As far as I know, at least as I was taught, no one should go into the holy place (the altar) without a blessing. There are, as Karras noted, instances where females are blessed to go behind the iconostasis. It is interesting to note, however, that she places no proscriptions on those who do so (e.g., post-menopause), but that would, no doubt, lead her back toward the so-called traditionalist elements. Why on earth do Russian clergy need women’s help vesting in cathedrals? That one seems completely out of left field. As the befuddled, such as my sixteen year old son, are known to say, “I got nuthin.” In this case, I’ll believe it when I see it.
Really, though, since when is “traditionalist elements within the church” a questionable position? In my experience, a stance against such would seem a slope worthy of avoidance. (In other words, sans the traction of tradition, you may slide.) May God bless the hierarchs who prohibited these innovative priests from such “untraditional elements.”
Karras then sets up her foundational paradigm with this introduction:
“Unfortunately, both proponents and opponents of restricting women’s liturgical participation rarely explain their argument’s underlying theological anthropology explicitly” (p.122).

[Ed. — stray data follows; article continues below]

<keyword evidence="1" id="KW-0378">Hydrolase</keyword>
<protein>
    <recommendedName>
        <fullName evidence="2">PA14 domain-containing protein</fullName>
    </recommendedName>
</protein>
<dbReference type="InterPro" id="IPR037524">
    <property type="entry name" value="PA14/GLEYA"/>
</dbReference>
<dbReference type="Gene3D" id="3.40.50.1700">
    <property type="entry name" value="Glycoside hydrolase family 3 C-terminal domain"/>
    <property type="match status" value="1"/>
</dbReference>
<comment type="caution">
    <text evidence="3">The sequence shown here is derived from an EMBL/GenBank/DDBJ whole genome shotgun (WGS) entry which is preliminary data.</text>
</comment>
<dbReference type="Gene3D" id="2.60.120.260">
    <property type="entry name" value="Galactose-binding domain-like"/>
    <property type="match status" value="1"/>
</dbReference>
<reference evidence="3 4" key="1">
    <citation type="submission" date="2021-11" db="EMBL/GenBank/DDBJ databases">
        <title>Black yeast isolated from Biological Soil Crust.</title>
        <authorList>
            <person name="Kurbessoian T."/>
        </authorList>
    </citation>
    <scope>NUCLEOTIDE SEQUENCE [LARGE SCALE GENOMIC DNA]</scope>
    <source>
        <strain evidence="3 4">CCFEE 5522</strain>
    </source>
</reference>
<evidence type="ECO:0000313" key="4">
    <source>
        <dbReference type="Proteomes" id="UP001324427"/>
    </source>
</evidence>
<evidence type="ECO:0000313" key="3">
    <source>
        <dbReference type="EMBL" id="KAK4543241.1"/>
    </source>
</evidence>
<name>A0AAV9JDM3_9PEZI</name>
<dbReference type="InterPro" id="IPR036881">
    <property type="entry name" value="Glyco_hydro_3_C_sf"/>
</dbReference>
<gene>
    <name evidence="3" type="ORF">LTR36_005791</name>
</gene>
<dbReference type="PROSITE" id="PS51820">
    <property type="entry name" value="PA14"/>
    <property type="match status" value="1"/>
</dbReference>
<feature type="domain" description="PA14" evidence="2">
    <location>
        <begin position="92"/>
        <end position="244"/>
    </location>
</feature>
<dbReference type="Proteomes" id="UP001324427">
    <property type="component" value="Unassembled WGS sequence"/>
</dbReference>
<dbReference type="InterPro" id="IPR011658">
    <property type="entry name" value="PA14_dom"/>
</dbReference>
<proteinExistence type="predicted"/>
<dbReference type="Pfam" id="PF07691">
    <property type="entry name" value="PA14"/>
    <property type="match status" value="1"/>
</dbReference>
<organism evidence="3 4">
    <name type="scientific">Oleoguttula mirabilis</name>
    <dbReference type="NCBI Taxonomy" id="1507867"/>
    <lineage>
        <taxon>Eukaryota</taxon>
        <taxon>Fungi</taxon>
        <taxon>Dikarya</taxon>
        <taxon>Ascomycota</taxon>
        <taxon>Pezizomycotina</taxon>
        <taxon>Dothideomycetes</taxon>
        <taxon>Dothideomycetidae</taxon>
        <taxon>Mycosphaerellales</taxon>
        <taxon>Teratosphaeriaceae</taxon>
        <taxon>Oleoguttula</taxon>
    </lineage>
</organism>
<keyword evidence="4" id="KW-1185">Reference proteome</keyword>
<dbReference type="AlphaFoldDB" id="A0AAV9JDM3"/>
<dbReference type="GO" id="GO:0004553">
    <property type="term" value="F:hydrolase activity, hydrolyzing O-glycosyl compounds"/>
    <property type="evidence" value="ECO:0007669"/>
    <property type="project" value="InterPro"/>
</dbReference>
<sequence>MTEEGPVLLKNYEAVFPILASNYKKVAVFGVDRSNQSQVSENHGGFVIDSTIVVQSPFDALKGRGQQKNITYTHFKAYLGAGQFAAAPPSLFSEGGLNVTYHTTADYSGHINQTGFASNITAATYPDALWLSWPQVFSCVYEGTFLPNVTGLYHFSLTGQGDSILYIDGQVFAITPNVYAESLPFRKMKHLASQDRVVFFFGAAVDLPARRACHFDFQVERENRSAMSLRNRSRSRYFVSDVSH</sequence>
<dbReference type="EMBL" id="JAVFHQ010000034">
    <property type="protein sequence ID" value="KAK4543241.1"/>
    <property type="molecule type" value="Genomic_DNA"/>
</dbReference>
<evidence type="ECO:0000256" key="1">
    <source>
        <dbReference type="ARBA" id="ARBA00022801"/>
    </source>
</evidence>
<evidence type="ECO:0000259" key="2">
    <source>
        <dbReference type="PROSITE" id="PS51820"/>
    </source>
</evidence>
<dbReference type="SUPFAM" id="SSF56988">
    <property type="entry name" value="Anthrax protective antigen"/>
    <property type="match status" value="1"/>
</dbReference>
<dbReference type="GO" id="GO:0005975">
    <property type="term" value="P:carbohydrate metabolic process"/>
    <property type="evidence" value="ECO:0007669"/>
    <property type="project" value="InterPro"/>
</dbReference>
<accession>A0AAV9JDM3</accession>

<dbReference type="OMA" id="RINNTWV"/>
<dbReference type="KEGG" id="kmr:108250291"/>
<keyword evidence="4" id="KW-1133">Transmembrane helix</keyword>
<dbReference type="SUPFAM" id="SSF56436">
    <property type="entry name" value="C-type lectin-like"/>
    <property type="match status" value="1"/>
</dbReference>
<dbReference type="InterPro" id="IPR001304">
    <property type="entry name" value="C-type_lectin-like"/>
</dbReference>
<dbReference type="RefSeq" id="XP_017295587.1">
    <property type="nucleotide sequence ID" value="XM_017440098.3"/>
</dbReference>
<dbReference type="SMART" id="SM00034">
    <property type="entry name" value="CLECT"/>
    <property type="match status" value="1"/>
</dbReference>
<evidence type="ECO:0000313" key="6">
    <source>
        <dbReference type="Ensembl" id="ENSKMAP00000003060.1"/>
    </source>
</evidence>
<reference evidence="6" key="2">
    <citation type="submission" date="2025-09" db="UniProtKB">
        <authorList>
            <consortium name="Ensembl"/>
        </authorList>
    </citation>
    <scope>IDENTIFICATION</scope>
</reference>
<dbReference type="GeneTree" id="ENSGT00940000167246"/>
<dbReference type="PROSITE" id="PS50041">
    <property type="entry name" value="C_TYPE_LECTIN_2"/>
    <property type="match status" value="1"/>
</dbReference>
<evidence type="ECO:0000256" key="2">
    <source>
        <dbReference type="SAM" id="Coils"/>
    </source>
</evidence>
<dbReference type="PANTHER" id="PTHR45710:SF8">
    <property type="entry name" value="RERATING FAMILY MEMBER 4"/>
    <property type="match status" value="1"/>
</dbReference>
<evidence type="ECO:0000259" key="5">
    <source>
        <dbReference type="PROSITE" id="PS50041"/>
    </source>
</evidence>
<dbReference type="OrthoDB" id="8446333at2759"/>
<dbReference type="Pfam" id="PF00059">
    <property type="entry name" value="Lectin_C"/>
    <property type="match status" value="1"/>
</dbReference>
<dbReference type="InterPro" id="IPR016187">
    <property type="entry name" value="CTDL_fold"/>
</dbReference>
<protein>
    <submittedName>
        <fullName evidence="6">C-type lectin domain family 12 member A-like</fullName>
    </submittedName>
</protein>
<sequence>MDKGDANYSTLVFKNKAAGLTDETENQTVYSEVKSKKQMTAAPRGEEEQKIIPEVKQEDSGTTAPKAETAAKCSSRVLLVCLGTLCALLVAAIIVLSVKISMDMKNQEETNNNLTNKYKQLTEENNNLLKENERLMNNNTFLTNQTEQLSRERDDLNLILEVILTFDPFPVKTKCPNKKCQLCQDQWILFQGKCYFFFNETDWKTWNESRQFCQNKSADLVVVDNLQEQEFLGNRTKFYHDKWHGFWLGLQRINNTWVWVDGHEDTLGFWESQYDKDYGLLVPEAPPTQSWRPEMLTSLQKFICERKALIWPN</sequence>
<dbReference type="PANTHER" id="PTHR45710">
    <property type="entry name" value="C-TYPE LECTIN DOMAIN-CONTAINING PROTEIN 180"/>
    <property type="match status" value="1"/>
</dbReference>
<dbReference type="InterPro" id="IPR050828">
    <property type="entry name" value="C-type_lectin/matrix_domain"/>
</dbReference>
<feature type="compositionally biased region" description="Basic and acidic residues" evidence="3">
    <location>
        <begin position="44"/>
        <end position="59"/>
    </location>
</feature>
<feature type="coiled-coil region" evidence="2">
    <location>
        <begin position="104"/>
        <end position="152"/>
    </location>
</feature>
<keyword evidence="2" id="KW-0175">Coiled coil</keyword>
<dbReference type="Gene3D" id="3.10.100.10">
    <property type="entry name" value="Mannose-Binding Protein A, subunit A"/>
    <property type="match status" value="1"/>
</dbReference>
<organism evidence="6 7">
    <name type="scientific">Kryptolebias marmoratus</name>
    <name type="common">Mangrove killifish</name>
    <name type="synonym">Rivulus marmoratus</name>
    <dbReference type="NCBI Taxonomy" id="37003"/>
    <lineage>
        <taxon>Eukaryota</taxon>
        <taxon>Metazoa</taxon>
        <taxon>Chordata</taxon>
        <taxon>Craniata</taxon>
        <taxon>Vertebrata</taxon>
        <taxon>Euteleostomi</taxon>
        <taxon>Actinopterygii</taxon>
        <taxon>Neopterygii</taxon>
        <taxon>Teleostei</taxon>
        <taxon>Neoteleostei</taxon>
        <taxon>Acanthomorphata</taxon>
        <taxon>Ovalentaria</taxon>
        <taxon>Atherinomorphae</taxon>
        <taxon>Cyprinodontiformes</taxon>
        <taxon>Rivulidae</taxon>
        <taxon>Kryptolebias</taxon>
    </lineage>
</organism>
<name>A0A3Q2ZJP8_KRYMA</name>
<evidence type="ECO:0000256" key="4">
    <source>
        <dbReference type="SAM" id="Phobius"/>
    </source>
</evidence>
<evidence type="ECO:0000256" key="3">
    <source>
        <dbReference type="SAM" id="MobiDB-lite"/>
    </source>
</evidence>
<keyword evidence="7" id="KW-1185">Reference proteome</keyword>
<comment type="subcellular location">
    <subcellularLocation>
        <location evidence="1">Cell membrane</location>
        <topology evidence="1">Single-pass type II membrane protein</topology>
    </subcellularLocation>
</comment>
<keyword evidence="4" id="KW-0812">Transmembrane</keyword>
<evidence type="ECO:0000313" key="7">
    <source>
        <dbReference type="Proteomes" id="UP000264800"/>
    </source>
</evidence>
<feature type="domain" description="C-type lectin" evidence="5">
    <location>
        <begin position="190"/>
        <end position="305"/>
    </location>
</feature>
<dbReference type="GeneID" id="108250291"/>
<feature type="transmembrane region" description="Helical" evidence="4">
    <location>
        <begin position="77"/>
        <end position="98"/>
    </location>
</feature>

Now, substitute the word Tradition or Revelation for “restricting women’s liturgical participation” and you’d have a different problem. That is, both Tradition and Revelation imply God’s guidance and order (assuming, as one ought, there is such a thing). Whereas “restricting women’s liturgical participation” sounds like a rights issue. Better yet, substitute women’s ordination to the priesthood for “restricting women’s liturgical participation” and you’d have a more honest quandary. She continues:
“Even more rarely do they recognize where their particular anthropological view fits with the broader ‘timeline’ of salvation history – in other words, where it lies in the progress of human history from creation to the eschaton (the ultimate end). While most of the Fathers do not articulate their views in the type of clearly organized fashion we use today, most of them do – implicitly, at least – develop their theological anthropology in the context of a timeline of human development. This timeline contains several stages:
STAGE I – God’s eternal plan for humanity before creation (ahistorical ideal humanity);
STAGE II – God’s creation of humanity and its existence in paradise (prelapsarian humanity), which need not be understood literally;*
STAGE III – humanity on earth, after the fall and the expulsion from paradise but before Christ (postlapsarian humanity BC);